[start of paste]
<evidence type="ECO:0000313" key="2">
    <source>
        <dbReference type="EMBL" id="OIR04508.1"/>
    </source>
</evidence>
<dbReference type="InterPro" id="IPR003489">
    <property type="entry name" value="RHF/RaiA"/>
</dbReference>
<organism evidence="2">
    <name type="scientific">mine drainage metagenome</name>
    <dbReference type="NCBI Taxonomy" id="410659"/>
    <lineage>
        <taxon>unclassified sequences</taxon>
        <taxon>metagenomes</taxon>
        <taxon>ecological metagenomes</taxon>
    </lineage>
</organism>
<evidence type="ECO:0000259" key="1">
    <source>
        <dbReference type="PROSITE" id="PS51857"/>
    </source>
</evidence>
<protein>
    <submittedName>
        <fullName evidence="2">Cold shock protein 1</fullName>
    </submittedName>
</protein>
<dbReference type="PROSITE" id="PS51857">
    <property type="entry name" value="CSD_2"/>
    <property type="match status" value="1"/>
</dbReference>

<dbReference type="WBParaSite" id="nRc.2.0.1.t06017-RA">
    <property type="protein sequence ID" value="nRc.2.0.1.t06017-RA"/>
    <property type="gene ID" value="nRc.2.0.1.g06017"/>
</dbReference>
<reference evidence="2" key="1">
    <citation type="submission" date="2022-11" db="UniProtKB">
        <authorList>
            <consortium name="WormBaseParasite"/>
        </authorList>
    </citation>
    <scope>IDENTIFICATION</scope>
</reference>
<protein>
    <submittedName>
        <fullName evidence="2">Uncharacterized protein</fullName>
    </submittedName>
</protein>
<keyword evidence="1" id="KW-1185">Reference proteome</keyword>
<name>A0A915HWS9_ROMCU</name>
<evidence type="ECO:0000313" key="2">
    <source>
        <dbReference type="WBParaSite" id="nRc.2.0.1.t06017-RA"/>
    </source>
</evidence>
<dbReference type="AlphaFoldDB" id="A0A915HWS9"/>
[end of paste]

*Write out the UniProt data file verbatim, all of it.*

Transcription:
<evidence type="ECO:0000313" key="2">
    <source>
        <dbReference type="EMBL" id="OIR04508.1"/>
    </source>
</evidence>
<dbReference type="InterPro" id="IPR003489">
    <property type="entry name" value="RHF/RaiA"/>
</dbReference>
<organism evidence="2">
    <name type="scientific">mine drainage metagenome</name>
    <dbReference type="NCBI Taxonomy" id="410659"/>
    <lineage>
        <taxon>unclassified sequences</taxon>
        <taxon>metagenomes</taxon>
        <taxon>ecological metagenomes</taxon>
    </lineage>
</organism>
<evidence type="ECO:0000259" key="1">
    <source>
        <dbReference type="PROSITE" id="PS51857"/>
    </source>
</evidence>
<protein>
    <submittedName>
        <fullName evidence="2">Cold shock protein 1</fullName>
    </submittedName>
</protein>
<dbReference type="PROSITE" id="PS51857">
    <property type="entry name" value="CSD_2"/>
    <property type="match status" value="1"/>
</dbReference>

<dbReference type="WBParaSite" id="nRc.2.0.1.t06017-RA">
    <property type="protein sequence ID" value="nRc.2.0.1.t06017-RA"/>
    <property type="gene ID" value="nRc.2.0.1.g06017"/>
</dbReference>
<reference evidence="2" key="1">
    <citation type="submission" date="2022-11" db="UniProtKB">
        <authorList>
            <consortium name="WormBaseParasite"/>
        </authorList>
    </citation>
    <scope>IDENTIFICATION</scope>
</reference>
<protein>
    <submittedName>
        <fullName evidence="2">Uncharacterized protein</fullName>
    </submittedName>
</protein>
<keyword evidence="1" id="KW-1185">Reference proteome</keyword>
<name>A0A915HWS9_ROMCU</name>
<evidence type="ECO:0000313" key="2">
    <source>
        <dbReference type="WBParaSite" id="nRc.2.0.1.t06017-RA"/>
    </source>
</evidence>
<dbReference type="AlphaFoldDB" id="A0A915HWS9"/>